Criteria for fetal cells
A fetal blood cell should be:
- Stained more than approximately half of what is seen in control.
- Not be nucleated or too big (white blood cell are generally also stained).
- Not be too small.
This is done for Rh-negative mothers, with the following main indications:
- Fetal demise
- Bleeding due to placenta previa
- Placental abruption
10HPFs (in 40x) are scanned, and fetal RBCs are counted (cells per 10 HPFs, not average per HPF), and classified as:
- 0 - Negative
- 1 - Rare
- 2-5 - Few
- 6-10 - Moderate
- >10 - Abundant
This is done for Rh-negative mothers to estimate the number of Rho(D) immune globulin vials to administer.
- Approximately 2000 cells are counted. It can be done by using a microscopy grid (or micrograph) as follows:
- Count cells (both adult and fetal) in square by square until reaching 100 cells. Take note of how many squares (or how large micrograph area) were counted (x amount), and how many fetal RBCs were counted.
- Switch to another area of seemingly similar cell density, and count the cells in the same (x) number of squares (or micrograph area), and how many of them are fetal RBCs.[notes 2]
- If the count deviates no more than 6-7 from the first count, repeat in another 1-2 areas. If it is more inconsistent, repeat in more areas.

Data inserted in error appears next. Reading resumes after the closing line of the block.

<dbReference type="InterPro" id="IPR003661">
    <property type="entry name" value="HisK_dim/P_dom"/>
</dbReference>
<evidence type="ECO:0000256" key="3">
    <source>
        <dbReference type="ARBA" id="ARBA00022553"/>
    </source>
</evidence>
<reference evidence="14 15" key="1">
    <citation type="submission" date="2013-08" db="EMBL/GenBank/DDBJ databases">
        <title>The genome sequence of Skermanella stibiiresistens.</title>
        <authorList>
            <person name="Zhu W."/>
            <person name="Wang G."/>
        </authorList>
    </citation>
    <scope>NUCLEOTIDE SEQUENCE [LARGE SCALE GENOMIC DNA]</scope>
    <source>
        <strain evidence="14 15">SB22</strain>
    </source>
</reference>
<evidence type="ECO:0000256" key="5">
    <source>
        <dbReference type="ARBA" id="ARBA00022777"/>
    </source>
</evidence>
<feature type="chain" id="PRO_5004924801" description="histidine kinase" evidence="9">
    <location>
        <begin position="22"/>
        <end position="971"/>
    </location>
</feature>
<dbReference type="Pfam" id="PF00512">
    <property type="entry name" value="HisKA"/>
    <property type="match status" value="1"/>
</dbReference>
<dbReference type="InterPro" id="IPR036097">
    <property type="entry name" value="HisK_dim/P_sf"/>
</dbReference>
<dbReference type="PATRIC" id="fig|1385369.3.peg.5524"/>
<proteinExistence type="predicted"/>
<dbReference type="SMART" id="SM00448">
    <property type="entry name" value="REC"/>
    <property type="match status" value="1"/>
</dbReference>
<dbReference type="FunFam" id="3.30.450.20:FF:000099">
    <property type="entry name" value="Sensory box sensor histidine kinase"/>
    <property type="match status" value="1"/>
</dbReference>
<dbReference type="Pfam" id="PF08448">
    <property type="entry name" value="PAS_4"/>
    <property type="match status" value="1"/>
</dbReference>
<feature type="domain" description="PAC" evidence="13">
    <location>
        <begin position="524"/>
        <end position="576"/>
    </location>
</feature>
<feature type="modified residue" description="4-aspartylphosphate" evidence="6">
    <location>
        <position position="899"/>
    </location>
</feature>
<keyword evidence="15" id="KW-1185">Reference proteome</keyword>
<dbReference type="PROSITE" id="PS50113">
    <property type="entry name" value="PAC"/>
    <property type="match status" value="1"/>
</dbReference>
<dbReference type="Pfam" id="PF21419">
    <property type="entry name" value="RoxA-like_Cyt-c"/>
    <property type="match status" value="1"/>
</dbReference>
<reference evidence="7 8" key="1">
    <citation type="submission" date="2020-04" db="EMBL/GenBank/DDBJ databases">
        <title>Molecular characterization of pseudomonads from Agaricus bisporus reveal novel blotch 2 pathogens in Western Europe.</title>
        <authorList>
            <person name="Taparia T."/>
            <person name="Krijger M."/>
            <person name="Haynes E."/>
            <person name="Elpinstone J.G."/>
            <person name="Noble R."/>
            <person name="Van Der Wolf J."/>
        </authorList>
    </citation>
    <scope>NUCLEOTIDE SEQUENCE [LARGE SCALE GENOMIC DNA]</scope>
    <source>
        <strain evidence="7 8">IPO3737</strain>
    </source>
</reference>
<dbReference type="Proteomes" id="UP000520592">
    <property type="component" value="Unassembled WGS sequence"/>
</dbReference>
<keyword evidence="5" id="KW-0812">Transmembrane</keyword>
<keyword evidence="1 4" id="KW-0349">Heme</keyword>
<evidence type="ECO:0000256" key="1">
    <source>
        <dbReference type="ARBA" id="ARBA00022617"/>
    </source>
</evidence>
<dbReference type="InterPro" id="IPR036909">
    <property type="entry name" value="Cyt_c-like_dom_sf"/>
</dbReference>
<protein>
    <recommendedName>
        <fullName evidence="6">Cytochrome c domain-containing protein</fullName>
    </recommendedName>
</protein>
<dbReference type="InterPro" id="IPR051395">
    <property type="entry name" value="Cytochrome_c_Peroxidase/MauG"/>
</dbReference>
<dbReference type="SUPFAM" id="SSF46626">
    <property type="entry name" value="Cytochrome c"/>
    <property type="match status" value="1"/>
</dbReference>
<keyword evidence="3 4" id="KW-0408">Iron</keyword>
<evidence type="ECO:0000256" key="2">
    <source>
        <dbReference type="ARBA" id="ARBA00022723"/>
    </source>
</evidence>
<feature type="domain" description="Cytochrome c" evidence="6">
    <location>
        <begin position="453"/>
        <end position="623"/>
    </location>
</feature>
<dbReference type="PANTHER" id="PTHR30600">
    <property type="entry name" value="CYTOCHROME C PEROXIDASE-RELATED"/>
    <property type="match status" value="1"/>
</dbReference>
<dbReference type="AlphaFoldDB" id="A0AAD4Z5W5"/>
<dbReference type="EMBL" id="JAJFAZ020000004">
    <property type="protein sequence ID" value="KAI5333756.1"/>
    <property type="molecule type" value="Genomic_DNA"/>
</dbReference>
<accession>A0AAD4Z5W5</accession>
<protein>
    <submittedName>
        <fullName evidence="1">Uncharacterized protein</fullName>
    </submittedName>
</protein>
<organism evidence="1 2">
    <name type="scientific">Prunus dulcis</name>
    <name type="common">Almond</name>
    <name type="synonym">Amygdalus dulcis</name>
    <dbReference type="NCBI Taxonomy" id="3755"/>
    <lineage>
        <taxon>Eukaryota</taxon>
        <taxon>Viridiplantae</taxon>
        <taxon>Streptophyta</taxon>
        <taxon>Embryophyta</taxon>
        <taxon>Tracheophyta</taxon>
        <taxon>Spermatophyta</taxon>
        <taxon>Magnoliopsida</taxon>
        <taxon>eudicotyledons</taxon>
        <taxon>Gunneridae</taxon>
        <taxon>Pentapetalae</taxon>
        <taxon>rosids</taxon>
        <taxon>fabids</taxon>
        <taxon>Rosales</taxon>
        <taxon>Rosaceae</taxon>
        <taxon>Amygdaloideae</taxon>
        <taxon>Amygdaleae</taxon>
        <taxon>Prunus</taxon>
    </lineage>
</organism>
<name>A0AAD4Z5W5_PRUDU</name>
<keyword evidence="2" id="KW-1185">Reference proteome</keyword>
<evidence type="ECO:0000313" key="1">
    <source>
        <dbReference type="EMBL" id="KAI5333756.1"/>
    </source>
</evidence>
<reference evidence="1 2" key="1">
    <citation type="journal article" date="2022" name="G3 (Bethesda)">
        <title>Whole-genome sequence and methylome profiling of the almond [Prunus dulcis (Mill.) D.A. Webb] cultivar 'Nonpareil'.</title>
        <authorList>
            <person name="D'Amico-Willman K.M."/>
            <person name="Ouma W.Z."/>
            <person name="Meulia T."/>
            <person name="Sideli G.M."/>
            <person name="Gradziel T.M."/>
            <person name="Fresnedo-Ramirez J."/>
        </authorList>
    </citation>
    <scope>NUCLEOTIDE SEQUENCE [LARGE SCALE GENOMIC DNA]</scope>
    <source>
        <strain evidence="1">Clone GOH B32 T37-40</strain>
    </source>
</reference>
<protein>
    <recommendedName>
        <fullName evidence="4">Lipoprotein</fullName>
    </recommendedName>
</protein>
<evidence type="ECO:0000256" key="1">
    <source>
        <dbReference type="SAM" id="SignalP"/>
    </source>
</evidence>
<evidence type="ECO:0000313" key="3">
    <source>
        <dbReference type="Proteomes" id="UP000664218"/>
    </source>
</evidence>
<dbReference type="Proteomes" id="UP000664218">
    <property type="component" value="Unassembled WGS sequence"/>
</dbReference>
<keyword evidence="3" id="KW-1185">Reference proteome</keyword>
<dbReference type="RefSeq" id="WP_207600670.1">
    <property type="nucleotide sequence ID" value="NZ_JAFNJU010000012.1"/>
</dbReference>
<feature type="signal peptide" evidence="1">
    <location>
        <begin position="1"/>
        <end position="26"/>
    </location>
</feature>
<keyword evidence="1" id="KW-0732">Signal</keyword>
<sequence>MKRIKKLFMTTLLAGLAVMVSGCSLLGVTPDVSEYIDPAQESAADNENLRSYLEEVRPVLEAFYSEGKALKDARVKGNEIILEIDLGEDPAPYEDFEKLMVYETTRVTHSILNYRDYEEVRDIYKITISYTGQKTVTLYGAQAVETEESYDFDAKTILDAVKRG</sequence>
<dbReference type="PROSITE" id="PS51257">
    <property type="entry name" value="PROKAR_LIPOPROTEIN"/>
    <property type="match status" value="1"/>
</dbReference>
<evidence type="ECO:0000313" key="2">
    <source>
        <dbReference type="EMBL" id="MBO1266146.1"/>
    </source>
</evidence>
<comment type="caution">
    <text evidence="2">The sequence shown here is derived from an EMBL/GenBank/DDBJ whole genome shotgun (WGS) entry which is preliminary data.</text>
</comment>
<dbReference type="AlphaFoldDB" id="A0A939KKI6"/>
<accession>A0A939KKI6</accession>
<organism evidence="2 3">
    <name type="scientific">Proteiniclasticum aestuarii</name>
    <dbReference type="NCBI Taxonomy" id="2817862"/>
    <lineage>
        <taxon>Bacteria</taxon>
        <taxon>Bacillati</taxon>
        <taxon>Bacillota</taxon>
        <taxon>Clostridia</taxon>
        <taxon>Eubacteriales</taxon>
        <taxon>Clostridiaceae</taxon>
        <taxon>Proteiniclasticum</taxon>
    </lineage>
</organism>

- Calculate the average of the number of cells counted in x number of squares, and assume that number for the rest of the counting.
- In additional areas, only count the number of fetal cells in x number of squares, until presumably exceeding a total of 2000 cells counted.
Fetal RBCs (given in%) = (Fetal RBC count) / (Presumable total cell count) *100
Assuming that a vial of 300 micrograms of Rho(D) immune globulin will protect against 30 mL of fetal blood, the number of vials needed to compensate for the fetal-maternal transfusion is calculated as following, rounded up, or rounded to the closest full number and then adding 1.
Number of vials = Fetal RBCs in% * 1.7
- For a full list of contributors, see article history. Creators of images are attributed at the image description pages, seen by clicking on the images. See Patholines:Authorship for details.
- If a count of 200-300 cells only shows 0 or 1 stained cell, there only needs to be 1 vial of 300 micrograms Rho(D) immune globulin.
- Diann M. Krywko. Kleihauer Betke Test. StatPearls, National Center for Biotechnology Information. Last update: Last Update: January 20, 2020.
- Practice at Danbury Hospital, Danbury, Connecticut, New England.